Good Weed Weather Provokes Herbicide Reminders
This article was originally published on May 26, 2010 and expired on June 10, 2010. It is provided here for archival purposes and may contain dated information.
Ample soil moisture and warm temperatures are resulting in rapid corn growth as well as rapid weed development. In order to get the most effective results from post-emergence herbicides, University of Illinois Extension Weed Specialist Aaron Hager offers a few recommendations.
"Before you apply, scout corn fields to accurately determine the crop's growth stage," Hager said. "Adverse environmental conditions can result in corn plants that are physiologically older than their height suggests, so assess the plant's developmental stage by evaluating leaf/collar number in addition to plant height."
Look for the maximum corn stage listed on the respective herbicide label and do not apply the product if corn exceeds the labeled stage, he added. If tank-mixing two or more products, follow the most restrictive corn growth stage listed on any of the tank-mix component labels.
With the increased occurrence of glyphosate-resistant weed populations and weed species that are inherently less sensitive to glyphosate, tank-mixing products with glyphosate to control these challenging species has become a more common practice.
"Tank-mixing broadens the spectrum of weeds that can be controlled," Hager said. "For example, in glyphosate-resistant corn, tank-mixing growth regulators such as dicamba or 2,4-D with glyphosate can improve control of glyphosate-resistant waterhemp and other tough-to-control broadleaf weed species, such as annual morning glory and giant ragweed."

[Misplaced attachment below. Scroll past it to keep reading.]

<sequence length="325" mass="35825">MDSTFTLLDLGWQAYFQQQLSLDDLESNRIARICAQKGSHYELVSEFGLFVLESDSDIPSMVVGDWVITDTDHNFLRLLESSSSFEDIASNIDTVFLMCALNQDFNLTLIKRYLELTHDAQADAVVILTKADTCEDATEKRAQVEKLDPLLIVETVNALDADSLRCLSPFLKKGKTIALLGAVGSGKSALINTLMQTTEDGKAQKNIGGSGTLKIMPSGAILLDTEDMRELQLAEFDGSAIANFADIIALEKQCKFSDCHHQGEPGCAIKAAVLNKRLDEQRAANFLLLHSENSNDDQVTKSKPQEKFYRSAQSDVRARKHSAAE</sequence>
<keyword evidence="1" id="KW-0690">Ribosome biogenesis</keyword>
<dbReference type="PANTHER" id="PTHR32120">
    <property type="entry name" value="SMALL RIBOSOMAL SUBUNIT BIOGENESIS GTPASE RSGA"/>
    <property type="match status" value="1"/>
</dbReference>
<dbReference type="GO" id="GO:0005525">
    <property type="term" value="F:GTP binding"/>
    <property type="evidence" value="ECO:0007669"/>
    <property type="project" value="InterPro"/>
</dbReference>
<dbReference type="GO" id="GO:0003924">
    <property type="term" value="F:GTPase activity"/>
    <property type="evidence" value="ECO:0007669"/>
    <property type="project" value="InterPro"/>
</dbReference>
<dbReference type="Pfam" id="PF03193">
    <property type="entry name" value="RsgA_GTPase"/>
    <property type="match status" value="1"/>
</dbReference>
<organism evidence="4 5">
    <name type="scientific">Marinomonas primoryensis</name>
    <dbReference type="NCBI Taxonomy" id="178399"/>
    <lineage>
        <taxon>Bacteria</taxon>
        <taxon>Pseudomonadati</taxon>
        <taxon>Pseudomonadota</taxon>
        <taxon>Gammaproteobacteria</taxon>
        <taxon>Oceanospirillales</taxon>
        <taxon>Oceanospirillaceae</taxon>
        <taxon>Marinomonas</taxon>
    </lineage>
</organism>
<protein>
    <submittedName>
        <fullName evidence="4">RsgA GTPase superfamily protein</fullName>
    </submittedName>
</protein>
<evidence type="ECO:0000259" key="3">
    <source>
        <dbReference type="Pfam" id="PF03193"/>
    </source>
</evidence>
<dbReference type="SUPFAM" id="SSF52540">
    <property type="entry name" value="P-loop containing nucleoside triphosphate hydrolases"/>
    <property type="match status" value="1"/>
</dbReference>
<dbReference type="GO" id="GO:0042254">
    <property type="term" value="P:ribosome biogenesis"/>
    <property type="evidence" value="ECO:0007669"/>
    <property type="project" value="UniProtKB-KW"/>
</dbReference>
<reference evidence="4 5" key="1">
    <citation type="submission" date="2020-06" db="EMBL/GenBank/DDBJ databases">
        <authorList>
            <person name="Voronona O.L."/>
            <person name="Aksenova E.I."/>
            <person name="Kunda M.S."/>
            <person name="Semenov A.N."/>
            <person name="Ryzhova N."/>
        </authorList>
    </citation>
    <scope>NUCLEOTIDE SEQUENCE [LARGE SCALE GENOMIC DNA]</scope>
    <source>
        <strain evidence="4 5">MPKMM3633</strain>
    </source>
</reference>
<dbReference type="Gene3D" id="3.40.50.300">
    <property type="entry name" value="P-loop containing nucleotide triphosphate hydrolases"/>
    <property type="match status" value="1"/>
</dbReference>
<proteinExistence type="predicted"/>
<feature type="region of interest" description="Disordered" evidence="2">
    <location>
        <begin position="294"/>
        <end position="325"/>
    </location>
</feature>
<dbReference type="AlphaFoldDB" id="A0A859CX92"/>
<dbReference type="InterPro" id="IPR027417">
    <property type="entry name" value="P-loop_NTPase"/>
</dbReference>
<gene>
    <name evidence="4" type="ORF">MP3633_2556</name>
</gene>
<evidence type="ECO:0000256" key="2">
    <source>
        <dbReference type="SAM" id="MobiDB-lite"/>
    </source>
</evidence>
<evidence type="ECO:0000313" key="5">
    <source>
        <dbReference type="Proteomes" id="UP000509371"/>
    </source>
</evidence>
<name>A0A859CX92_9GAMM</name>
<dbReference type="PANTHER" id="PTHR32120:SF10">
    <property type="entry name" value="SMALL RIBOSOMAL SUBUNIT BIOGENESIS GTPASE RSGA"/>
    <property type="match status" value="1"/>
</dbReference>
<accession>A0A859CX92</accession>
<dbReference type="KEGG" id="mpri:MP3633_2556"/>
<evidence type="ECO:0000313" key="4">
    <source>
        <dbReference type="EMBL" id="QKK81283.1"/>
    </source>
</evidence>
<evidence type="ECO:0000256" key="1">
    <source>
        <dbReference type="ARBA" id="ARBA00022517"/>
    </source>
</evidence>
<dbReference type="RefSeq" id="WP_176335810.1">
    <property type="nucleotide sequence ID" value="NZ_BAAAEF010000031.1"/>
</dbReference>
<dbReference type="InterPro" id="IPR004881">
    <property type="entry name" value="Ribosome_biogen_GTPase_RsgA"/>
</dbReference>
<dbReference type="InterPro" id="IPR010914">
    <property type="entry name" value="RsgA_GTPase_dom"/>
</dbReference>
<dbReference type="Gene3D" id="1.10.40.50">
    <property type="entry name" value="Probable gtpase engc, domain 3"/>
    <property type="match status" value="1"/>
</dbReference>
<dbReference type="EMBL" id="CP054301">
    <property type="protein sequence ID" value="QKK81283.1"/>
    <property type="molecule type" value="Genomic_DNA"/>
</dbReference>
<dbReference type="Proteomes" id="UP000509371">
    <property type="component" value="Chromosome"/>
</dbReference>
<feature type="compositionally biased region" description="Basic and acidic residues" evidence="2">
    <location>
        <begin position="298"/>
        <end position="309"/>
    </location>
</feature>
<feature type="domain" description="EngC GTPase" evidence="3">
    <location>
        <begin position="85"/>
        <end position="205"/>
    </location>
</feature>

Warm temperatures and relative humidity can also enhance absorption of post-emergence herbicides. Consult product labels when selecting spray additives to include with them, Hager said.
"Some labels suggest changing from one type of additive to another when the corn crop is under stressful growing conditions," he said. "However, attempting to save a trip across the field by applying a post-emergence corn herbicide with a liquid nitrogen fertilizer solution such as UAN as the carrier is not advisable. Applying high rates of UAN by itself can cause corn injury, but adding a post-emergence herbicide can greatly increase corn injury."
Effectiveness of post-emergence herbicides can be reduced if weeds are stressed before or after the application. Labels recommend avoiding inter-row cultivation within a certain number of days before or after application to avoid reducing effectiveness. While side-dressing corn generally does not disturb as much soil as inter-row cultivation, growth of weeds near to where the applicator knives passed could be slowed for a few days following this type of nitrogen application.
Hager also recommends using caution when applying some herbicide formulations on hot days.
"High air temperatures enhance the possibility of volatilization of certain herbicide formulations," he said. "Vapors are easily moved by air currents and could potentially move out of the treated area and cause injury to sensitive vegetation nearby."
For more information on applying post-emergence herbicides, read the May 27 edition of The Bulletin, an online publication written by U of I Extension specialists in crop science. It can be found under Ag & Natural Resources on Greene County Extension's website.
University of Illinois Extension provides equal opportunities in programs and employment. Extension programs and materials are research based and strive to meet the needs of people locally. If you need a reasonable accommodation to participate in this program, contact Rick Keim at 217/942-6996.
Source: Aaron Hager, Extension Specialist, Weed Science/IPM, email@example.com
Pull date: June 10, 2010
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